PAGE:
HOW things have changed! We hear that a lot, and mainly from people who are sliding into middle age (albeit resisting it all the way).
When I was young, many years ago now, a night on the town meant meeting up with friends and having a few drinks while we got ready. Sound familiar? And it being the 1980s, we’d apply huge amounts of eye makeup, backcomb our hair and don ridiculous high heels for a night at the local disco.
What has really changed since my day is that, with the advent of social media, photos and videos of these kinds of nights out – as well as the aftermath of the morning-after – are increasingly being posted online. While this can be just a bit of fun for some people, the General Dental Council expects dentists to “maintain appropriate standards of personal behaviour in all walks of life so that patients have confidence in you and the public have confidence in the dental profession.”
These standards apply when you are both on and off-duty. As such, you should never underestimate the impact of what appears on sites like Facebook, Youtube, and twitter on your professional life. Years ago we may have behaved in a way that would make us blush at the memory, but that was it, just a memory. People seldom carried cameras and even then the hard copy prints would likely only be seen by a handful of friends. Nowadays, any indiscretions can be captured and posted online for the world to see within seconds.
It is now common practice for potential employers to trawl these sites to find out about the “real you”, so discovering photos of you doing something questionable could seriously harm your career prospects. Similarly, people you don’t know can often access your profile, including personal details and photos. There is little privacy with these sites, even when you think you are being very careful so be extremely cautious about what you post online. Even if you think only friends can see it, often information can be copied, forwarded or otherwise passed on.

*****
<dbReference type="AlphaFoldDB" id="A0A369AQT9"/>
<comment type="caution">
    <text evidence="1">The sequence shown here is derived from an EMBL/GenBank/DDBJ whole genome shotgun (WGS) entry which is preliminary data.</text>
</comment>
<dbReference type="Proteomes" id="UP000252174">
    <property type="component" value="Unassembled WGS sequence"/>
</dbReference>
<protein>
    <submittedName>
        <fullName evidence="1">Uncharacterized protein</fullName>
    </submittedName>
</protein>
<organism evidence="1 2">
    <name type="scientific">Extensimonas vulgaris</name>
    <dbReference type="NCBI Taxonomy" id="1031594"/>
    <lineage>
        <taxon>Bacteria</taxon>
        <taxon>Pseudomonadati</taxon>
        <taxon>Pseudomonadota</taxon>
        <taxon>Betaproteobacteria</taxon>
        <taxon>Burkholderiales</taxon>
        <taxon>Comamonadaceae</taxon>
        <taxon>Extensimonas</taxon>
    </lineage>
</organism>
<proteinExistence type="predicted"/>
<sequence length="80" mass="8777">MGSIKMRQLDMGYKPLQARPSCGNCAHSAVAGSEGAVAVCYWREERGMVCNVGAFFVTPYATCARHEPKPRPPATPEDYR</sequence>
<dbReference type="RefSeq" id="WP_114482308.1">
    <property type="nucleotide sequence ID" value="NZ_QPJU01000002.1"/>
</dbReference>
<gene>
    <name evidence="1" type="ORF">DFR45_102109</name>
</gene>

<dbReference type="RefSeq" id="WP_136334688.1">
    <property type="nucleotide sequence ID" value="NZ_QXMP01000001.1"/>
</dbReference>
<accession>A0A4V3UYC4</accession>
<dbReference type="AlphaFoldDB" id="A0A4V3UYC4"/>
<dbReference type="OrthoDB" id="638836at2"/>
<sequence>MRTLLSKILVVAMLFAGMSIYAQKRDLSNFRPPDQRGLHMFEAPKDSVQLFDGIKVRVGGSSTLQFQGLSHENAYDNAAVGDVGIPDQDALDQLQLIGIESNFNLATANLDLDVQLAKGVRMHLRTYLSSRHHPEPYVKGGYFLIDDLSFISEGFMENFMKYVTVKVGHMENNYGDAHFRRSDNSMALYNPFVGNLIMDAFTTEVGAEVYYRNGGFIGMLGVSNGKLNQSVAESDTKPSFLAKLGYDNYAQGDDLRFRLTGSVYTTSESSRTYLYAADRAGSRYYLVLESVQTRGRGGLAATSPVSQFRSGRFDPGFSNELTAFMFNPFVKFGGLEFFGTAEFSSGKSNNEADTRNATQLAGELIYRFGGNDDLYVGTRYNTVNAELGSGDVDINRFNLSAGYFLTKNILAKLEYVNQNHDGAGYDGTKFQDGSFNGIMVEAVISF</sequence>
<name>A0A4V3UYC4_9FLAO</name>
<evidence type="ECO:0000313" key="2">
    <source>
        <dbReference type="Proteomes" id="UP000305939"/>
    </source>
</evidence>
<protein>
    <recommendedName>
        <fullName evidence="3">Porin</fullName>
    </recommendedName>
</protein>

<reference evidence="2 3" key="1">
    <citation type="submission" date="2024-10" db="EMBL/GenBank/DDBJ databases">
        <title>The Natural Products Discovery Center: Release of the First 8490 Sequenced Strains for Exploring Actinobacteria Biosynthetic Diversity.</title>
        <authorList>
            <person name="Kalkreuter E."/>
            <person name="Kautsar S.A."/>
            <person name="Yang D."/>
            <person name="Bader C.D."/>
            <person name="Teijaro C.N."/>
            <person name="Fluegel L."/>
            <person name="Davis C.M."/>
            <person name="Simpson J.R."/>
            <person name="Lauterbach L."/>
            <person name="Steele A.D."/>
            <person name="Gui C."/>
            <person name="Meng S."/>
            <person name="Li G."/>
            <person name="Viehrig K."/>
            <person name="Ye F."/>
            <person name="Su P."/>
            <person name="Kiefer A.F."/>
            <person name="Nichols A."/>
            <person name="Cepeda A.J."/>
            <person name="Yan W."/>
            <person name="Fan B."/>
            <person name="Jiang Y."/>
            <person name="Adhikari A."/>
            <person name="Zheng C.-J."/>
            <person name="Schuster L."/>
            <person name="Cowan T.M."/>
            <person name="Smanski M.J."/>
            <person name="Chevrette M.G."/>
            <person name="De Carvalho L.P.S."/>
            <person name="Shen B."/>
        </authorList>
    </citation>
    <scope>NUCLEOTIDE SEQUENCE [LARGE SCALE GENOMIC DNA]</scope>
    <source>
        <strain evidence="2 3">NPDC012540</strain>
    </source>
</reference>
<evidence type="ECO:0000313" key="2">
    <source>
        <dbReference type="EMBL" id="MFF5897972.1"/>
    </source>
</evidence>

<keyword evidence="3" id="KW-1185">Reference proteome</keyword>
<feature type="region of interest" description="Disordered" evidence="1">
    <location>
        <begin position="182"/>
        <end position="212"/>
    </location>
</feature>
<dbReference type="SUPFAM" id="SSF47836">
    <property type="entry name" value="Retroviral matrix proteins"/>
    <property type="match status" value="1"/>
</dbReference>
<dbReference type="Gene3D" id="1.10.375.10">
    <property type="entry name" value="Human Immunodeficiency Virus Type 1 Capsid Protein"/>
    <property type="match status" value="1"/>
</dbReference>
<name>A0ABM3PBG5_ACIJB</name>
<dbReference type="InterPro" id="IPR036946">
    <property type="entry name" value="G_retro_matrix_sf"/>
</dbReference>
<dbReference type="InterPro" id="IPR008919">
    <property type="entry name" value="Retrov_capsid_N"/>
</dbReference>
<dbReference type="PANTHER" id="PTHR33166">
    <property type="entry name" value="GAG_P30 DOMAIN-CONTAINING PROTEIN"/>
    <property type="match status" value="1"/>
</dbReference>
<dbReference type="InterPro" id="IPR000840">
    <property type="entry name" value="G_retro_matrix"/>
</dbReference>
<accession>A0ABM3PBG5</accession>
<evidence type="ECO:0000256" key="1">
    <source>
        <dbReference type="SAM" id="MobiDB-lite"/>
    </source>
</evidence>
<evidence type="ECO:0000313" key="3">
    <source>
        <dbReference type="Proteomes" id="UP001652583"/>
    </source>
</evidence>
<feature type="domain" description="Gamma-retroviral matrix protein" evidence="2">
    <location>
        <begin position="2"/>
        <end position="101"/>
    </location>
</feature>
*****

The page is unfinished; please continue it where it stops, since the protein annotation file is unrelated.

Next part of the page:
The GDC has been consulting on a new guidance document, Standards of Conduct, Performance and Ethics, which will include advice sheets on topics such as social networking. The consultation document published in October offers a cautionary message: “There is some evidence from our fitness to practise cases that the number of allegations relating to social networking, personal behaviour, convictions and failure to co-operate are increasing”. So, as much as you’d like to think otherwise, your private life does impact your professional life.
As a practising dentist, you might wonder if it’s ever okay to “friend” a patient on social networking sites? The simple, safe answer is no. Patients come to see you for healthcare and for quality dentistry. For that professional relationship to flourish, it’s probably best they haven’t seen you dressed up for a night out, drunk or worst of all dancing. You must maintain professional boundaries with patients and engaging with them online runs the risk of falling foul of the GDC.
Sites like Facebook, twitter, blogs or chat rooms can also be a tempting forum for stressed dentists to let off steam. The job of a dentist is not always an easy one and years ago those looking to vent frustrations may have done so by talking to a colleague or by taking the time and trouble to put pen to paper to write a letter to a newspaper or magazine. And likely by the time you had sealed the envelope and gone to buy a stamp the mist will have cleared and the angry missive would end up in the bin.
Not so these days where our views can be posted online in rapid fire debate for all to see at the click of a mouse. Little wonder then that some come to regret what they have posted not long afterwards. And once it’s there, it’s very hard to get rid of. Even deleted posts can remain as cached information on search engines and sites years later, leaving you to deal with an ill-considered remark for far longer than you anticipated.
MDDUS has dealt with numerous cases where members have run into professional difficulties by posting derogatory comments about colleagues or patients online. Not only are rude comments about patients likely to call into question your professionalism, they are also very likely to breach strict rules on patient confidentiality. Even if you refer to patients anonymously, you are heading for trouble.
So remember, being a dentist is not just a nine-to-five role. The public and the GDC, rightly or wrongly, expect us always to act in a professional way. That doesn’t necessarily mean staying in and never having fun, but be careful about what appears online. Make sure your privacy settings are as strict as possible and don’t be tempted to “friend” patients. And while it’s fine to have an opinion about things, just be sure that you don’t offend anyone. In the words of that 80s music icon Phil Collins: “Oh, think twice”.
Claire Renton is a dental adviser at MDDUS